Richard Hooper

With a bachelor’s degree in the Philosophy of World religions, Richard went on to earn his Masters of Divinity at Pacific Lutheran Theological Seminary in Berkeley, California,in 1970, and was ordained as a Lutheran pastor a year later. Hooper’s education took place during the politically radical 1960s, and in the most radical city in America: Berkeley, California. Both his seminary education, the events that took place during the 60s radicalized Hooper both politically and spiritually. He was the Lutheran Church’s single minister to the “counter culture” on the Monterey Peninsula during the 1970s, and looked the part: long hair, bare feet, beads and bells.

By the end of the 1970s, Hooper left the ministry and the Church itself and renewed his interest in mysticism and Eastern philosophy. After studying with a Hindu guru, he went on to produce more than a thousand radio broadcasts, in which he interviewed numerous spiritual teachers and authors such as Ram Dass, Richard Bach, Timothy Leary and Elizabeth Kubler. During the 1980s, Hooper became a nature recordist, music producer and founder of an independent record label: World Disc Productions, during which time he produced more than seventy music and nature recordings and, along with his wife, Sharon, pioneered the sales of such recordings in the gift industry. After selling World Disc during the early ’90s, Hooper opened and ran a Native American art gallery on San Juan Island in the Pacific Northwest. Hooper, himself, became an artist some years later, specializing in miniature Asian landscapes and both Christian and Asian shrines. After moving to Sedona, Arizona, Hooper finally pursued his greatest passion: writing.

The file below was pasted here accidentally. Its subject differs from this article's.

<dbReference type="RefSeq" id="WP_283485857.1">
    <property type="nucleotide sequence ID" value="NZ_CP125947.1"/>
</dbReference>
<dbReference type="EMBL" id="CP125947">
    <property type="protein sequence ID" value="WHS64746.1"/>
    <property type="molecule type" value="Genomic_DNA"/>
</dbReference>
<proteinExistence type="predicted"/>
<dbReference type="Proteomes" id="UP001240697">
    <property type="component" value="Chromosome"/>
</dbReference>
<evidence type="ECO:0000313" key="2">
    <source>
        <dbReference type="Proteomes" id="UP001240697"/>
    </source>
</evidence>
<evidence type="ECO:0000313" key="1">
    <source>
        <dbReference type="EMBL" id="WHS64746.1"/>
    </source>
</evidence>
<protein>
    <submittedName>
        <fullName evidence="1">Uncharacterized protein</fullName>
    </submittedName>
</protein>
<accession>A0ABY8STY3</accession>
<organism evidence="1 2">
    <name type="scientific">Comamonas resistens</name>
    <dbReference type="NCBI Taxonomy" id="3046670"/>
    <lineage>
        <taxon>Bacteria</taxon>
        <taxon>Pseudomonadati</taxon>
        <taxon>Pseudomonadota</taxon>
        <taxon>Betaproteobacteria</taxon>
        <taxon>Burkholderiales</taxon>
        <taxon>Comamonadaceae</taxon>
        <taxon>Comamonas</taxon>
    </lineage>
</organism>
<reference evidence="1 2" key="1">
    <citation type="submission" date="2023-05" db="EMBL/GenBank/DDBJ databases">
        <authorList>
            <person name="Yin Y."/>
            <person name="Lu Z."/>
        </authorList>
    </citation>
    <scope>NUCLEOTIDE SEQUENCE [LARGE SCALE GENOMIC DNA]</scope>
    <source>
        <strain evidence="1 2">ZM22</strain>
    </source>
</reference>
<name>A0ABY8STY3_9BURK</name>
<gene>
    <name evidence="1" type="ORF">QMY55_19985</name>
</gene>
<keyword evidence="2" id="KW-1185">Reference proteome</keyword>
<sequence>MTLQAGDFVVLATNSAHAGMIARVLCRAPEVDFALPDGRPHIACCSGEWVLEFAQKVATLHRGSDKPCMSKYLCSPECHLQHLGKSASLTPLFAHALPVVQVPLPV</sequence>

About the Book – The extensive sayings attributed to Jesus, the Buddha, Krishna and Lao Tzu have been researched for many years, and brought together from, literally, hundreds of ancient Christian (including Gnostic-Christian), Buddhist, Hindu and Taoist texts for the first time in history. The side by side columns of sayings document the commonality of these four mystical traditions. The sayings for each topic, such as “God, Tao and Universal Mind”, are preceded by introductions by the author to help the reader put the sayings into proper context.